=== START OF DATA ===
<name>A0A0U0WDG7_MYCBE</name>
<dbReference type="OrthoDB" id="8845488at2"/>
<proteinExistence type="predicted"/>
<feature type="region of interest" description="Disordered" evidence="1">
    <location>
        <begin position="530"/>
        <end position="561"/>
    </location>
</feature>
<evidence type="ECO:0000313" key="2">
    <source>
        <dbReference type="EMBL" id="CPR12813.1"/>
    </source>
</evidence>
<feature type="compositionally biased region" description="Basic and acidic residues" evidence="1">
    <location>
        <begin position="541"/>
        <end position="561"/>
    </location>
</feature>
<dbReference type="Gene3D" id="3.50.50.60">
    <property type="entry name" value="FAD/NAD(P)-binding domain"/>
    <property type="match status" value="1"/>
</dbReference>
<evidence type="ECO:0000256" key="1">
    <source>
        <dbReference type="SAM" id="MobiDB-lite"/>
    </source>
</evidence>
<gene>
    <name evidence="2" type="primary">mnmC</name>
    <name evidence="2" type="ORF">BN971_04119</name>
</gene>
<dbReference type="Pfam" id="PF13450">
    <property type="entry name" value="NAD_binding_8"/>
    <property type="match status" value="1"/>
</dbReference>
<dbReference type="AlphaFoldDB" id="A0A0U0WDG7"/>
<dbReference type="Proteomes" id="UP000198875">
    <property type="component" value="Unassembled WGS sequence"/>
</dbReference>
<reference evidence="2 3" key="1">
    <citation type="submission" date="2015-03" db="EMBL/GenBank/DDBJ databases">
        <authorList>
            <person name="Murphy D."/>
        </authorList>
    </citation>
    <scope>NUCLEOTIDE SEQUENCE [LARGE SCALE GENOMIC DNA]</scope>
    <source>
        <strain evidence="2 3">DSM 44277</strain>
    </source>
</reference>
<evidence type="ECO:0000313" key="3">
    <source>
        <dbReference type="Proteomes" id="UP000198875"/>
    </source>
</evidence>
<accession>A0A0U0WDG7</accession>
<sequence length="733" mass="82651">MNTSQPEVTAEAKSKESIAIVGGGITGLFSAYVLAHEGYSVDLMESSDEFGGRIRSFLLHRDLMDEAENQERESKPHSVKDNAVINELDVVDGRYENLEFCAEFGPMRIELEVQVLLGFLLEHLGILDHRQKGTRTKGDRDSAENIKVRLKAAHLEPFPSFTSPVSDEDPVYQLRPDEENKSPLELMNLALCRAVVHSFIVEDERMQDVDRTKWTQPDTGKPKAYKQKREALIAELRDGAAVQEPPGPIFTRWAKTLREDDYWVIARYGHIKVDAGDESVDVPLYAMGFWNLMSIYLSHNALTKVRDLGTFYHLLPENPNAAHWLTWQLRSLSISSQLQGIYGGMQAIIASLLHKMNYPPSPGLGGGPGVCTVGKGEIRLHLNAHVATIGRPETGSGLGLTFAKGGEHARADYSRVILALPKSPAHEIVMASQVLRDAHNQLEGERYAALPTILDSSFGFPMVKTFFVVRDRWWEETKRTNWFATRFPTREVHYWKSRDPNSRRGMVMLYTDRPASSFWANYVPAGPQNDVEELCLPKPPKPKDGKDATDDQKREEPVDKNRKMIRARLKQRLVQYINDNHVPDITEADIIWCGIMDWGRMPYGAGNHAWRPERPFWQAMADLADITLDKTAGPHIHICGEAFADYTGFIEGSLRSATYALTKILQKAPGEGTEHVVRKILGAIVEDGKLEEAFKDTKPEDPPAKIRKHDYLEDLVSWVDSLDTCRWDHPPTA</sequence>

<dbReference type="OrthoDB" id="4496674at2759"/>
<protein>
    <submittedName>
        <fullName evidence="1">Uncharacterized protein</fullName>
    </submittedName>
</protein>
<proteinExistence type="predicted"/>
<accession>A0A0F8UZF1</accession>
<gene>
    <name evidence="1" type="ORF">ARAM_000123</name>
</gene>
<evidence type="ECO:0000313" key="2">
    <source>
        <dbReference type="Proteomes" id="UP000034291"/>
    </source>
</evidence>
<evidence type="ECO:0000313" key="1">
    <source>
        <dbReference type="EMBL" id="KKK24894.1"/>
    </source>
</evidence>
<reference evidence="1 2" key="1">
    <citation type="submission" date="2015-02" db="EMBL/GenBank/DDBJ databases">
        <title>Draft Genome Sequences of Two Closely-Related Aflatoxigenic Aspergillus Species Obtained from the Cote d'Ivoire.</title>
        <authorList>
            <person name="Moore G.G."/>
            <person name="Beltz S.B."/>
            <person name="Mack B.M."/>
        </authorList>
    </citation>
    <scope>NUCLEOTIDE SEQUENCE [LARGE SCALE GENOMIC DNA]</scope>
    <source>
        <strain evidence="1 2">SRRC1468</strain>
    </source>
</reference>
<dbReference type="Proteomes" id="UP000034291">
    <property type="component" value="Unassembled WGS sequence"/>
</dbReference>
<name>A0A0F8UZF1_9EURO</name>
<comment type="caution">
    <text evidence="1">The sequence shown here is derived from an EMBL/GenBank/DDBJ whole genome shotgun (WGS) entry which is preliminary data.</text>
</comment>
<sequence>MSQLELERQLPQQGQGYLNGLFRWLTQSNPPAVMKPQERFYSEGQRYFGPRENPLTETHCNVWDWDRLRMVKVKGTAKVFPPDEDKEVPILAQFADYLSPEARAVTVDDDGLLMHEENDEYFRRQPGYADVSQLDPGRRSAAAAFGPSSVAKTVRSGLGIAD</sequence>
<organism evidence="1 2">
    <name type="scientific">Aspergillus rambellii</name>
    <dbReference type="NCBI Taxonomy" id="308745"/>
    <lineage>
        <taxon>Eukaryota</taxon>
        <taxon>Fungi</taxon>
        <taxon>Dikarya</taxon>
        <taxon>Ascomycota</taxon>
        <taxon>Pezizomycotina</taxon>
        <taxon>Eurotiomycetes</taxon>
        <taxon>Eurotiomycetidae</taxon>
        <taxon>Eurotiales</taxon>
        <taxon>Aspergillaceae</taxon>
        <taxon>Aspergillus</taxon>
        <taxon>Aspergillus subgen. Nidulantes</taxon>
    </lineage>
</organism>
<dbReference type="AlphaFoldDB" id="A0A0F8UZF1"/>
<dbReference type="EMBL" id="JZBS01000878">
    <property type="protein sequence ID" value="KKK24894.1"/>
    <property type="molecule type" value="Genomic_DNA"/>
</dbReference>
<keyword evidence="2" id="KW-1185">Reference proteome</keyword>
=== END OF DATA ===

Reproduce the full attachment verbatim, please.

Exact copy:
<name>A0A0U0WDG7_MYCBE</name>
<dbReference type="OrthoDB" id="8845488at2"/>
<proteinExistence type="predicted"/>
<feature type="region of interest" description="Disordered" evidence="1">
    <location>
        <begin position="530"/>
        <end position="561"/>
    </location>
</feature>
<evidence type="ECO:0000313" key="2">
    <source>
        <dbReference type="EMBL" id="CPR12813.1"/>
    </source>
</evidence>
<feature type="compositionally biased region" description="Basic and acidic residues" evidence="1">
    <location>
        <begin position="541"/>
        <end position="561"/>
    </location>
</feature>
<dbReference type="Gene3D" id="3.50.50.60">
    <property type="entry name" value="FAD/NAD(P)-binding domain"/>
    <property type="match status" value="1"/>
</dbReference>
<evidence type="ECO:0000256" key="1">
    <source>
        <dbReference type="SAM" id="MobiDB-lite"/>
    </source>
</evidence>
<gene>
    <name evidence="2" type="primary">mnmC</name>
    <name evidence="2" type="ORF">BN971_04119</name>
</gene>
<dbReference type="Pfam" id="PF13450">
    <property type="entry name" value="NAD_binding_8"/>
    <property type="match status" value="1"/>
</dbReference>
<dbReference type="AlphaFoldDB" id="A0A0U0WDG7"/>
<dbReference type="Proteomes" id="UP000198875">
    <property type="component" value="Unassembled WGS sequence"/>
</dbReference>
<reference evidence="2 3" key="1">
    <citation type="submission" date="2015-03" db="EMBL/GenBank/DDBJ databases">
        <authorList>
            <person name="Murphy D."/>
        </authorList>
    </citation>
    <scope>NUCLEOTIDE SEQUENCE [LARGE SCALE GENOMIC DNA]</scope>
    <source>
        <strain evidence="2 3">DSM 44277</strain>
    </source>
</reference>
<evidence type="ECO:0000313" key="3">
    <source>
        <dbReference type="Proteomes" id="UP000198875"/>
    </source>
</evidence>
<accession>A0A0U0WDG7</accession>
<sequence length="733" mass="82651">MNTSQPEVTAEAKSKESIAIVGGGITGLFSAYVLAHEGYSVDLMESSDEFGGRIRSFLLHRDLMDEAENQERESKPHSVKDNAVINELDVVDGRYENLEFCAEFGPMRIELEVQVLLGFLLEHLGILDHRQKGTRTKGDRDSAENIKVRLKAAHLEPFPSFTSPVSDEDPVYQLRPDEENKSPLELMNLALCRAVVHSFIVEDERMQDVDRTKWTQPDTGKPKAYKQKREALIAELRDGAAVQEPPGPIFTRWAKTLREDDYWVIARYGHIKVDAGDESVDVPLYAMGFWNLMSIYLSHNALTKVRDLGTFYHLLPENPNAAHWLTWQLRSLSISSQLQGIYGGMQAIIASLLHKMNYPPSPGLGGGPGVCTVGKGEIRLHLNAHVATIGRPETGSGLGLTFAKGGEHARADYSRVILALPKSPAHEIVMASQVLRDAHNQLEGERYAALPTILDSSFGFPMVKTFFVVRDRWWEETKRTNWFATRFPTREVHYWKSRDPNSRRGMVMLYTDRPASSFWANYVPAGPQNDVEELCLPKPPKPKDGKDATDDQKREEPVDKNRKMIRARLKQRLVQYINDNHVPDITEADIIWCGIMDWGRMPYGAGNHAWRPERPFWQAMADLADITLDKTAGPHIHICGEAFADYTGFIEGSLRSATYALTKILQKAPGEGTEHVVRKILGAIVEDGKLEEAFKDTKPEDPPAKIRKHDYLEDLVSWVDSLDTCRWDHPPTA</sequence>

<dbReference type="OrthoDB" id="4496674at2759"/>
<protein>
    <submittedName>
        <fullName evidence="1">Uncharacterized protein</fullName>
    </submittedName>
</protein>
<proteinExistence type="predicted"/>
<accession>A0A0F8UZF1</accession>
<gene>
    <name evidence="1" type="ORF">ARAM_000123</name>
</gene>
<evidence type="ECO:0000313" key="2">
    <source>
        <dbReference type="Proteomes" id="UP000034291"/>
    </source>
</evidence>
<evidence type="ECO:0000313" key="1">
    <source>
        <dbReference type="EMBL" id="KKK24894.1"/>
    </source>
</evidence>
<reference evidence="1 2" key="1">
    <citation type="submission" date="2015-02" db="EMBL/GenBank/DDBJ databases">
        <title>Draft Genome Sequences of Two Closely-Related Aflatoxigenic Aspergillus Species Obtained from the Cote d'Ivoire.</title>
        <authorList>
            <person name="Moore G.G."/>
            <person name="Beltz S.B."/>
            <person name="Mack B.M."/>
        </authorList>
    </citation>
    <scope>NUCLEOTIDE SEQUENCE [LARGE SCALE GENOMIC DNA]</scope>
    <source>
        <strain evidence="1 2">SRRC1468</strain>
    </source>
</reference>
<dbReference type="Proteomes" id="UP000034291">
    <property type="component" value="Unassembled WGS sequence"/>
</dbReference>
<name>A0A0F8UZF1_9EURO</name>
<comment type="caution">
    <text evidence="1">The sequence shown here is derived from an EMBL/GenBank/DDBJ whole genome shotgun (WGS) entry which is preliminary data.</text>
</comment>
<sequence>MSQLELERQLPQQGQGYLNGLFRWLTQSNPPAVMKPQERFYSEGQRYFGPRENPLTETHCNVWDWDRLRMVKVKGTAKVFPPDEDKEVPILAQFADYLSPEARAVTVDDDGLLMHEENDEYFRRQPGYADVSQLDPGRRSAAAAFGPSSVAKTVRSGLGIAD</sequence>
<organism evidence="1 2">
    <name type="scientific">Aspergillus rambellii</name>
    <dbReference type="NCBI Taxonomy" id="308745"/>
    <lineage>
        <taxon>Eukaryota</taxon>
        <taxon>Fungi</taxon>
        <taxon>Dikarya</taxon>
        <taxon>Ascomycota</taxon>
        <taxon>Pezizomycotina</taxon>
        <taxon>Eurotiomycetes</taxon>
        <taxon>Eurotiomycetidae</taxon>
        <taxon>Eurotiales</taxon>
        <taxon>Aspergillaceae</taxon>
        <taxon>Aspergillus</taxon>
        <taxon>Aspergillus subgen. Nidulantes</taxon>
    </lineage>
</organism>
<dbReference type="AlphaFoldDB" id="A0A0F8UZF1"/>
<dbReference type="EMBL" id="JZBS01000878">
    <property type="protein sequence ID" value="KKK24894.1"/>
    <property type="molecule type" value="Genomic_DNA"/>
</dbReference>
<keyword evidence="2" id="KW-1185">Reference proteome</keyword>